Well I know many of you purists are not going to like this.
But I bit the bullet a couple of days ago & chopped off the Pantera’s nose.
I was gutting out the front lights, radiator etc ready for new fenders to be fitted.
When I had removed most of the surplus parts I found the front of the car at some time had taken a bang & has been straightened.
This section of the car does bugger all except support the lights & radiator as well as make the car look pretty.
So it was not the fact that the car was structurally un-sound, just that with crumpled & then hammered straight steel it was a bit messy & did not meet my standard of being acceptable. (someone had covered a great deal of the creases with bog, (bondo) )
SO……….I took measurements, created a jig that supports the inner fenders from moving during cutting, (the blue structure) as well as another bolt on jig that gives a reference point for the hood hinges.
Then went onto Solidworks & created a new nose structure that supports the bodywork, integrates the hood hinges etc.
This new structure tags together like a jig saw puzzle & laser cut from 2, 3 & 4mm steel plate.
Solidworks tells me I will have a slight weight increase in the region of 4 to 5 kg.
But the alloy radiator has easily saved that amount.
Plus the new nose is a great deal stronger.
Then we cut off the old nose.
This was cut off whilst the car was up on the chassis hoist, not on its wheels which could create chassis flex.
We have added a 65x35x2 RHS crossmember inbetween the the lower chassis rails as well as triangular cut RHS gussets behind this new crossmember.
Also plates to the upper rails that blank them off & give a point to weld the new nose to.
Upon cutting nothing moved at all as 95% of all of the chassis strength is from the front of the suspension arms rear wards.
I was surprised to find no rust at all within any of the structure we opened up.

The old fenders will be completley removed back to the doors & replaced with new items.

Regards,
Tony

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And a Solidworks picture of the new nose structure.
Should receive this in a couple of days time from the laser cutters & we will weld it up.
The green tubes you see in the lower crossmember are for access to the lower suspension arm bolts/nuts, so a socket can be passed through the hole.
The hole in the centre of this cross member will have a tube welded through & will become a towing point.
The plates where the hood hinges are located have the same curve as the hoods nose.
We will make all of the front body work on the english wheel, (with a few detail changes such as removal of the indicator pods, removal of that horizontal box that juts down below the grill & intergrate a new spoiler).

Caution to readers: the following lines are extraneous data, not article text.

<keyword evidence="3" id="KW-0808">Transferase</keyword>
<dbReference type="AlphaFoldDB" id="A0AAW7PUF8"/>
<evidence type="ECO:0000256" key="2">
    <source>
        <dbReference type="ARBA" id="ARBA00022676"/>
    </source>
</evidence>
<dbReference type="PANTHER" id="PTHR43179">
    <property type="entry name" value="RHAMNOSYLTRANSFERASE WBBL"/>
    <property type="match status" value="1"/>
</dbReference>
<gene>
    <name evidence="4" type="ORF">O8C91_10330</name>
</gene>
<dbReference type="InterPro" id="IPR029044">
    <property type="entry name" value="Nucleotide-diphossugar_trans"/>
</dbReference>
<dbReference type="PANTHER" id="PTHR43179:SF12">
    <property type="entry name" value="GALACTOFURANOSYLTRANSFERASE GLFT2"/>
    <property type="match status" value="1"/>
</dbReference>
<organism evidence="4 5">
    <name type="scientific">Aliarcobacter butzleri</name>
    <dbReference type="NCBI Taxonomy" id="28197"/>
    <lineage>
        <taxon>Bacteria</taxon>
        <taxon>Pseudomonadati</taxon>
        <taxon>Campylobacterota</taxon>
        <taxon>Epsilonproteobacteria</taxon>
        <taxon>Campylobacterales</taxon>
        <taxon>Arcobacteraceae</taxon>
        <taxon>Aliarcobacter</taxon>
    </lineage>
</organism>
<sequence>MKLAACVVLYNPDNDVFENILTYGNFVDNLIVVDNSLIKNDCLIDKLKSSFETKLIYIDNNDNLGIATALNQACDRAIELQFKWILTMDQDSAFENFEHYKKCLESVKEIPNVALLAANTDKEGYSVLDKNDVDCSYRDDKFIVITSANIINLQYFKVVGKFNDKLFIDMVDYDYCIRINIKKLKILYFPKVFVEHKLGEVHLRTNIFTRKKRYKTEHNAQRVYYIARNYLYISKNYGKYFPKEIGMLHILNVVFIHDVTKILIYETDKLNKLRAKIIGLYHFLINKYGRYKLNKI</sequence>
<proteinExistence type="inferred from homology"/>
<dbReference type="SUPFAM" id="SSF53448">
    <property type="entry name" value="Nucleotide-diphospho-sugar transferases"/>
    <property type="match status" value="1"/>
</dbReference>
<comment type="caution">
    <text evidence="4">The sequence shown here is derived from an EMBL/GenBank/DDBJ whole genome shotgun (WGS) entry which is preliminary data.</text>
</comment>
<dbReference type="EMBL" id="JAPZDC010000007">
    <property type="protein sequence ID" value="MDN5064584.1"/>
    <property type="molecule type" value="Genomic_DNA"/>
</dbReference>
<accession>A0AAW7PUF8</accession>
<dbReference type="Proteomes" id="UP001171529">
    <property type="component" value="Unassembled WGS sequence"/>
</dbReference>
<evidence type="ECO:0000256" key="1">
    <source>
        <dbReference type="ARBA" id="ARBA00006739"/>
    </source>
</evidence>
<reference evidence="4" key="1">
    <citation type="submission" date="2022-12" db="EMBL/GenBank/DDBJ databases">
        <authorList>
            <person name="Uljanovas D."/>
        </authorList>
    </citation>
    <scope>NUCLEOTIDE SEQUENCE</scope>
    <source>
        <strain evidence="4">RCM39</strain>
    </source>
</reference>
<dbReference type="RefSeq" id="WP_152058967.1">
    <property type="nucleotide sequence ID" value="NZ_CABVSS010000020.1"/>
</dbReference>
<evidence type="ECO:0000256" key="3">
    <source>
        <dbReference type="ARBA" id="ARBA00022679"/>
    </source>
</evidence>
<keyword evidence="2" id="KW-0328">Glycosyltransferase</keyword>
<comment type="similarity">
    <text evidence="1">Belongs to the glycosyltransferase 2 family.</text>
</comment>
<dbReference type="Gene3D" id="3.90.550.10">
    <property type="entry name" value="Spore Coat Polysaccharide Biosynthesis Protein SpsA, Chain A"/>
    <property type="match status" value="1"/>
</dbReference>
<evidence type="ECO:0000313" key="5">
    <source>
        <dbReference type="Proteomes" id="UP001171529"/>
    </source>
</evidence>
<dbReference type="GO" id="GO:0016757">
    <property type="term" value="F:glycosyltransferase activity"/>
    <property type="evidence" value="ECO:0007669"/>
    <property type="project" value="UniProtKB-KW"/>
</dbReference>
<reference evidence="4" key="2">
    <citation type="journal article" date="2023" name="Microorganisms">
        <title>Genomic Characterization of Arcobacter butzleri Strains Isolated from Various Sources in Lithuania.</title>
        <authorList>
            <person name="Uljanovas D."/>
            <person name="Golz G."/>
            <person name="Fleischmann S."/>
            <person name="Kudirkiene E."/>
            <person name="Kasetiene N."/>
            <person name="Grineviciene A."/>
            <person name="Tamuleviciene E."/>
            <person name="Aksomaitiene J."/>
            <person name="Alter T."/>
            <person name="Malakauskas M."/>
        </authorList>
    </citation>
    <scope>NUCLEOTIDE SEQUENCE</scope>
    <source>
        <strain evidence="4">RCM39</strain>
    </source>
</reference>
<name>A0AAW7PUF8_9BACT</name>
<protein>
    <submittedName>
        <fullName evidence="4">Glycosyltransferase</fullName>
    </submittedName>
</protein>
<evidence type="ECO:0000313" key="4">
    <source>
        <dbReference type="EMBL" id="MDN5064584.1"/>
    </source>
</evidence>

Ahhh the work I create for myself !!

regards,
Tony

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This is a photo of the previously formed fenders we made on the English wheel.
We made a buck out of steel that dropped on top of the original fender as a guide.
These fenders you can see have more of an arch over the wheel, as well as have more of a humped rounded shape as they curve back toward the hood.
Its subtle, but thats what I wanted to do, just a slight tweek on the original shape to take the flatness out of the top of the fender.
Flares have not been created yet as I have yet to finish making the wheels.
regards,
Tony.

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Reason for doing so?
Well it started with the previous owner’s love of bondo, (body filler).
I personally don't like the stuff being used on nice cars.
A few of the body panels have too much body filler for my liking, as well as rust starting to come through on some of the body work, (no rust in the chassis).
So I set a project to replace some of the panels with new steel items, to rid the car of its last traces of rust & to have a perfectly straight 100% steel body.
So that’s what we are doing.
We are also going slightly thicker on the panels, using 1.2mm sheet.
As I stated at the beginning of this thread, upon removing some of the components in the nose I found traces of the frontal chassis having been damaged at some stage.
So that’s why the nose structure is being replaced.
Pantera nose sections are not easy to find so creating my own seemed the most obvious solution.
At the same time I am changing the contours of the body skin a little to suit my interpretation of the Pantera’s great shape.

Yesterday we removed the doors, gutted them out, cut off the outer skins & we have sent the door frames out for sand blasting.
Once we have new door skins we will then carry on with the front fenders so we can line up the fender lines with the door line.

regards,
Tony.
quote:
Originally posted by Edge: